Lansdowne calling

By RUBY CHOUDHARY

 ruby_travel

 

                                       “You have to get lost before you can be found”

                                                                                                             -Jeff Rasley

 

Lansdowne was our travel destination this summer. It is three and half hour journey from Muzaffarnagar, our place of residence currently. Lansdowne is a hill station situated in Pauri Garhwal district of Uttarakhand at the height of 1800 meter. In the past it was called Kaludanda due to dark tinge given by oak and pine trees. Back in 1890 it was renamed Lansdowne, after the then viceroy of India, Lord Henry Lansdowne.

 

Throughout Lansdowne to Kotdwar, road goes with the flow of Koh river. This is one of the cherishing moments anyone can have while travelling through this route. Flowing through the deep forests, the river water carries with it the aroma of various types of herbs that have several medicinal properties.

 

As we entered Lansdowne, long canopies of Oak and pine welcomed us. It seemed like a bollywood picturesque set. Our guesthouse in the cantonment board premises was like small cottage with lovely garden outside. The interior gave us ample hint of cool weather. It was dark polyester bed sheet over the double bed with feather like blanket neatly lying over the bed to wrap around in its warmth. We quickly got refreshed with hot cup of tea. Putting our sports shoes on, we went on hunting for food joint. Hotel Mayur, in the nearby Gandhi market was the only good restaurant, we were told.

 

Lansdowne is a serene place with mainly cantonment board land and buildings. The population is very small, around 5000. It is the training centre of the Garhwal regiment. Entire Lansdowne is clean and green, which adds to its beauty. It is a perfect destination for a quiet holiday and for rejuvenating mind and soul.

 

There are travel attraction, like Tip n Top, Bulla Lake, Church and temple.

 

Tip n Top: The mystical Himalayan peaks visible from tip-n top, a tourist attraction were the most blissful thing. It is the highest place in Lansdowne. It is surrounded by Oak and pine tree.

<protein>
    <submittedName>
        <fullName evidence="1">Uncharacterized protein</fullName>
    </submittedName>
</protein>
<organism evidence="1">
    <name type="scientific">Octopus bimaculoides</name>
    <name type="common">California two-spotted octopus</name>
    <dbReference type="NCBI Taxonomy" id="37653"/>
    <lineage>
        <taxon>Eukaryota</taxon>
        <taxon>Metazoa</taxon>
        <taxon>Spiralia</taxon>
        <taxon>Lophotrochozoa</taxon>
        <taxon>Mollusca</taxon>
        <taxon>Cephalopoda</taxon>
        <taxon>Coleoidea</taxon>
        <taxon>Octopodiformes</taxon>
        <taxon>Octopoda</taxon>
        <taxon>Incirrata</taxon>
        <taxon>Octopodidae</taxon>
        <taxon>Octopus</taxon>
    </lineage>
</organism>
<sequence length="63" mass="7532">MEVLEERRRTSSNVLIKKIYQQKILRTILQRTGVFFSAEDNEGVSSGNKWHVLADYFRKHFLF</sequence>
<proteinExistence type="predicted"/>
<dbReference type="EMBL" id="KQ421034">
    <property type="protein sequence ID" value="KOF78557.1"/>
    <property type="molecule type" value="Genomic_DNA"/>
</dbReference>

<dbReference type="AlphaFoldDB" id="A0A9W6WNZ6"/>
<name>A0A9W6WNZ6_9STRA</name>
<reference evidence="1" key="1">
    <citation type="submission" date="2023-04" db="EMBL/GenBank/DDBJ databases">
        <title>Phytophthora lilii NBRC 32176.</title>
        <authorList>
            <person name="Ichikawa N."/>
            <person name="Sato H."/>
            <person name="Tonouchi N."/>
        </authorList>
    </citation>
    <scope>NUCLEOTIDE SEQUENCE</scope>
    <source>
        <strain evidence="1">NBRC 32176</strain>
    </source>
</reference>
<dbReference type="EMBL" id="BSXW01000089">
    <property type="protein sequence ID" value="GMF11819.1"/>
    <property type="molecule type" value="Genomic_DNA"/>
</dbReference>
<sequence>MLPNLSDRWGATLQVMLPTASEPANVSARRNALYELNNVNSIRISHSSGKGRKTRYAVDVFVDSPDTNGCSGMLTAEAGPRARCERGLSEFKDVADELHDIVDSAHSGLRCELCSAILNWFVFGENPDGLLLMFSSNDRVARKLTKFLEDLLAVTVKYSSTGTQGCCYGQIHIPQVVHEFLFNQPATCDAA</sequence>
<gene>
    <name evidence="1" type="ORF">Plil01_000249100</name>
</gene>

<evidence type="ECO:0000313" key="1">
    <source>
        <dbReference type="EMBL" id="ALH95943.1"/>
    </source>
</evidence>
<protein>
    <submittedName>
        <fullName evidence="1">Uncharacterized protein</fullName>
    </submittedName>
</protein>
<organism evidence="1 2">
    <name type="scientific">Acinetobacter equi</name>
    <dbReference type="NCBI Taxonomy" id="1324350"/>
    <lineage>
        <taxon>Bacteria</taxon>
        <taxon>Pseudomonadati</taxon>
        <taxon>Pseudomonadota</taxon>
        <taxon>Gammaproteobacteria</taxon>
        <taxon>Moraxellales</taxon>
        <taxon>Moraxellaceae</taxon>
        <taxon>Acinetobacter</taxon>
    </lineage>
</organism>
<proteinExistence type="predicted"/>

Bhulla Lake is a popular place. Since it was raining we enjoyed our chai and pakoda out there. Fine drizzle was making the atmosphere romantic all together. The term Bhulla in local Garhwali language means ‘young brother’. It is dedicated to the young Garhwali youth of Garhwal RifIes who helped in its construction. It is an artificial Lake having boating facility. Nearby an amusement park and children park , a souvenir shop, café, herbal plant nursery, enclosure for rabbits, a fountain and a bamboo machan is constructed making it a perfect picnic spot.

 

Bhim Pakora is another exciting attraction. It is located 2 Km downhill. Here two rocks lay one above another in perfect balance. The above rock can be moved by single touch but it never fells down. This place has mythology attached to it and is linked to pandavas. It is believed that during their exile Pandavas stayed here. These two rocks were kept by Bhim over here.

 

Darwan Singh Museum is a historical defense museum named after Darwan Singh Negi, who was the first Victoria Cross holder from Garhwal rifles. It contains rarest collection of Garhwal rifles. It is located near the parade ground.

 

Next, we visited the St. Mary Church, which has British architecture. The Sunday morning prayer on the hilltop was the most divine thing I was experiencing. It was constructed in 1895. After 1947 preaching was stopped here due to deterioration. The Garhwal rifles regimental centre has restored it.

 

As it was raining heavily that day we chose to call on our friends and returned the same day to our home town. Our friend, the CEO of Lansdowne Cantonment board area further enriched our knowledge about the area. He informed us, population of Lansdowne in recent years has declined dramatically. One of the main reason cited are outmigration due to lack of job opportunity. The population has declined to 5000 only from 19000 within few years. Several training programmes for skill development by the government and Cantonment board are not taken seriously by the locals. However, there are growing opportunities due to recent increase in the number of tourists. Last year the number grew to two and half lakhs. Compared to this the facilities are not much. While returning, I promised to myself to come again to rejuvenate my mind and soul in its serene environment.

 

(Ruby Choudhary has doctorate in Geography from Jawaharlal Nehru University (JNU), New Delhi. Rich cultural and academic environment of JNU inclined her to take up academic career. She taught in Delhi University for around five years. She has relocated and left teaching, and currently she is a full time mother.)